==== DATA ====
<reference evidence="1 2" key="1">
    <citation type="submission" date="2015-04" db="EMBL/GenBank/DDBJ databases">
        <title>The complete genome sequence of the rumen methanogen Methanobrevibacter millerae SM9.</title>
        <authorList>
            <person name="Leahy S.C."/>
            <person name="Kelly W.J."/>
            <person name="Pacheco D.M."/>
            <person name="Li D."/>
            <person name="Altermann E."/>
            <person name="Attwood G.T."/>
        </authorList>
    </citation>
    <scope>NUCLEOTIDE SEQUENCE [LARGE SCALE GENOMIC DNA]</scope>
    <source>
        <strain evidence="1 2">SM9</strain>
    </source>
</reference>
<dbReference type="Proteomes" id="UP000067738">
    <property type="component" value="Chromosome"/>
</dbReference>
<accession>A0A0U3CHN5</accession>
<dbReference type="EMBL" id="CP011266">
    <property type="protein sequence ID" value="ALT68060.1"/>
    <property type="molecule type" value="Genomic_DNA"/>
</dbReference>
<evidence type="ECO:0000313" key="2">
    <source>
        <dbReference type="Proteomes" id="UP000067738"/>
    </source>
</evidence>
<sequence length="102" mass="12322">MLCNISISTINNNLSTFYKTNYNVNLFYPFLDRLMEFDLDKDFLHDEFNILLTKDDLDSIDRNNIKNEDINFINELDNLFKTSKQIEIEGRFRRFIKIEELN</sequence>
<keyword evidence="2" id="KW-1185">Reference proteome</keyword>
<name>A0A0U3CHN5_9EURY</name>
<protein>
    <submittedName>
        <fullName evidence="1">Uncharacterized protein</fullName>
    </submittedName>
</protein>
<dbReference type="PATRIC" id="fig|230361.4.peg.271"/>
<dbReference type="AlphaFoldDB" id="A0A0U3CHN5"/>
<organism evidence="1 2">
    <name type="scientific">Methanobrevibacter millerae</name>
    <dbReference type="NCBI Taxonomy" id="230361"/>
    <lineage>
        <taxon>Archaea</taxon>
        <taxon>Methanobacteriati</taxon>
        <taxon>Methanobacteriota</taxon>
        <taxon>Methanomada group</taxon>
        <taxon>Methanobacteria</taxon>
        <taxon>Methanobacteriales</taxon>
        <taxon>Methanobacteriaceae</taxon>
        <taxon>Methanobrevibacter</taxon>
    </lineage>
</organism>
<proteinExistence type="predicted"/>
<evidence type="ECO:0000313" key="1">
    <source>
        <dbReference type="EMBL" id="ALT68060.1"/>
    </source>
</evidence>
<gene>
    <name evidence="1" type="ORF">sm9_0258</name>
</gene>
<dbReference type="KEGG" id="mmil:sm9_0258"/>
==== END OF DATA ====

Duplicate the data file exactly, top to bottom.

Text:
<reference evidence="1 2" key="1">
    <citation type="submission" date="2015-04" db="EMBL/GenBank/DDBJ databases">
        <title>The complete genome sequence of the rumen methanogen Methanobrevibacter millerae SM9.</title>
        <authorList>
            <person name="Leahy S.C."/>
            <person name="Kelly W.J."/>
            <person name="Pacheco D.M."/>
            <person name="Li D."/>
            <person name="Altermann E."/>
            <person name="Attwood G.T."/>
        </authorList>
    </citation>
    <scope>NUCLEOTIDE SEQUENCE [LARGE SCALE GENOMIC DNA]</scope>
    <source>
        <strain evidence="1 2">SM9</strain>
    </source>
</reference>
<dbReference type="Proteomes" id="UP000067738">
    <property type="component" value="Chromosome"/>
</dbReference>
<accession>A0A0U3CHN5</accession>
<dbReference type="EMBL" id="CP011266">
    <property type="protein sequence ID" value="ALT68060.1"/>
    <property type="molecule type" value="Genomic_DNA"/>
</dbReference>
<evidence type="ECO:0000313" key="2">
    <source>
        <dbReference type="Proteomes" id="UP000067738"/>
    </source>
</evidence>
<sequence length="102" mass="12322">MLCNISISTINNNLSTFYKTNYNVNLFYPFLDRLMEFDLDKDFLHDEFNILLTKDDLDSIDRNNIKNEDINFINELDNLFKTSKQIEIEGRFRRFIKIEELN</sequence>
<keyword evidence="2" id="KW-1185">Reference proteome</keyword>
<name>A0A0U3CHN5_9EURY</name>
<protein>
    <submittedName>
        <fullName evidence="1">Uncharacterized protein</fullName>
    </submittedName>
</protein>
<dbReference type="PATRIC" id="fig|230361.4.peg.271"/>
<dbReference type="AlphaFoldDB" id="A0A0U3CHN5"/>
<organism evidence="1 2">
    <name type="scientific">Methanobrevibacter millerae</name>
    <dbReference type="NCBI Taxonomy" id="230361"/>
    <lineage>
        <taxon>Archaea</taxon>
        <taxon>Methanobacteriati</taxon>
        <taxon>Methanobacteriota</taxon>
        <taxon>Methanomada group</taxon>
        <taxon>Methanobacteria</taxon>
        <taxon>Methanobacteriales</taxon>
        <taxon>Methanobacteriaceae</taxon>
        <taxon>Methanobrevibacter</taxon>
    </lineage>
</organism>
<proteinExistence type="predicted"/>
<evidence type="ECO:0000313" key="1">
    <source>
        <dbReference type="EMBL" id="ALT68060.1"/>
    </source>
</evidence>
<gene>
    <name evidence="1" type="ORF">sm9_0258</name>
</gene>
<dbReference type="KEGG" id="mmil:sm9_0258"/>